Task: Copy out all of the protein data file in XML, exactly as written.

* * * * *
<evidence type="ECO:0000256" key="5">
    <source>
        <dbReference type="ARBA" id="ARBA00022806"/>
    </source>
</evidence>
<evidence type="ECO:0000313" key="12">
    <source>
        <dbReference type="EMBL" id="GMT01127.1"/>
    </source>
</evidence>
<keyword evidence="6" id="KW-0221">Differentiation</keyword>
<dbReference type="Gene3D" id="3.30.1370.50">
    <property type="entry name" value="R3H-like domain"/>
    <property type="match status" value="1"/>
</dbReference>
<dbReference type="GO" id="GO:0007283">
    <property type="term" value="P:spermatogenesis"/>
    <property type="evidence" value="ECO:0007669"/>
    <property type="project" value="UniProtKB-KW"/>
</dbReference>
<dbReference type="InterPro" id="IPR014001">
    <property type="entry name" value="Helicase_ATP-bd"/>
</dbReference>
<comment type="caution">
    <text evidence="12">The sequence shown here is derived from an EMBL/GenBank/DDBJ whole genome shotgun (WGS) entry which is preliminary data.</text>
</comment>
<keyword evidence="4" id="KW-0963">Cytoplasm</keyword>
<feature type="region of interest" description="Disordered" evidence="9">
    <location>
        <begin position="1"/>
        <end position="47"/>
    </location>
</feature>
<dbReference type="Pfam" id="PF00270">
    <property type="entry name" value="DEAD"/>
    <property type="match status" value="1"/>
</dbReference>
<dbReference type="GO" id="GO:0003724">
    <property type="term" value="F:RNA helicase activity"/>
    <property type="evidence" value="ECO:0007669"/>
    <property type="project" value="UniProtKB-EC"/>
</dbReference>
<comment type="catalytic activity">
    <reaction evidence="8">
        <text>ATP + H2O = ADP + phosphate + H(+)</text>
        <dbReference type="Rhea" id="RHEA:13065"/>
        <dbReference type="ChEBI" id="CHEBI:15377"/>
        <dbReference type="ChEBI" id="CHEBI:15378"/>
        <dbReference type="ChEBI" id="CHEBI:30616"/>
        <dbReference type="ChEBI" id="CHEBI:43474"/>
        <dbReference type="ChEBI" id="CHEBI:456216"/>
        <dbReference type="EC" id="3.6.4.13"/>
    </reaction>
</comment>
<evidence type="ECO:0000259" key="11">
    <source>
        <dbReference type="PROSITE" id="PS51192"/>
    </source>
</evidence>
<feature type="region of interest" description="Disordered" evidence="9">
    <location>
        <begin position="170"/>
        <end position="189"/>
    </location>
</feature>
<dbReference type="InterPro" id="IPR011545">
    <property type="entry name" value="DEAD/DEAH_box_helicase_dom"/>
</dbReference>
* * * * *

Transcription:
<evidence type="ECO:0000256" key="5">
    <source>
        <dbReference type="ARBA" id="ARBA00022806"/>
    </source>
</evidence>
<evidence type="ECO:0000313" key="12">
    <source>
        <dbReference type="EMBL" id="GMT01127.1"/>
    </source>
</evidence>
<keyword evidence="6" id="KW-0221">Differentiation</keyword>
<dbReference type="Gene3D" id="3.30.1370.50">
    <property type="entry name" value="R3H-like domain"/>
    <property type="match status" value="1"/>
</dbReference>
<dbReference type="GO" id="GO:0007283">
    <property type="term" value="P:spermatogenesis"/>
    <property type="evidence" value="ECO:0007669"/>
    <property type="project" value="UniProtKB-KW"/>
</dbReference>
<dbReference type="InterPro" id="IPR014001">
    <property type="entry name" value="Helicase_ATP-bd"/>
</dbReference>
<comment type="caution">
    <text evidence="12">The sequence shown here is derived from an EMBL/GenBank/DDBJ whole genome shotgun (WGS) entry which is preliminary data.</text>
</comment>
<keyword evidence="4" id="KW-0963">Cytoplasm</keyword>
<feature type="region of interest" description="Disordered" evidence="9">
    <location>
        <begin position="1"/>
        <end position="47"/>
    </location>
</feature>
<dbReference type="Pfam" id="PF00270">
    <property type="entry name" value="DEAD"/>
    <property type="match status" value="1"/>
</dbReference>
<dbReference type="GO" id="GO:0003724">
    <property type="term" value="F:RNA helicase activity"/>
    <property type="evidence" value="ECO:0007669"/>
    <property type="project" value="UniProtKB-EC"/>
</dbReference>
<comment type="catalytic activity">
    <reaction evidence="8">
        <text>ATP + H2O = ADP + phosphate + H(+)</text>
        <dbReference type="Rhea" id="RHEA:13065"/>
        <dbReference type="ChEBI" id="CHEBI:15377"/>
        <dbReference type="ChEBI" id="CHEBI:15378"/>
        <dbReference type="ChEBI" id="CHEBI:30616"/>
        <dbReference type="ChEBI" id="CHEBI:43474"/>
        <dbReference type="ChEBI" id="CHEBI:456216"/>
        <dbReference type="EC" id="3.6.4.13"/>
    </reaction>
</comment>
<evidence type="ECO:0000259" key="11">
    <source>
        <dbReference type="PROSITE" id="PS51192"/>
    </source>
</evidence>
<feature type="region of interest" description="Disordered" evidence="9">
    <location>
        <begin position="170"/>
        <end position="189"/>
    </location>
</feature>
<dbReference type="InterPro" id="IPR011545">
    <property type="entry name" value="DEAD/DEAH_box_helicase_dom"/>
</dbReference>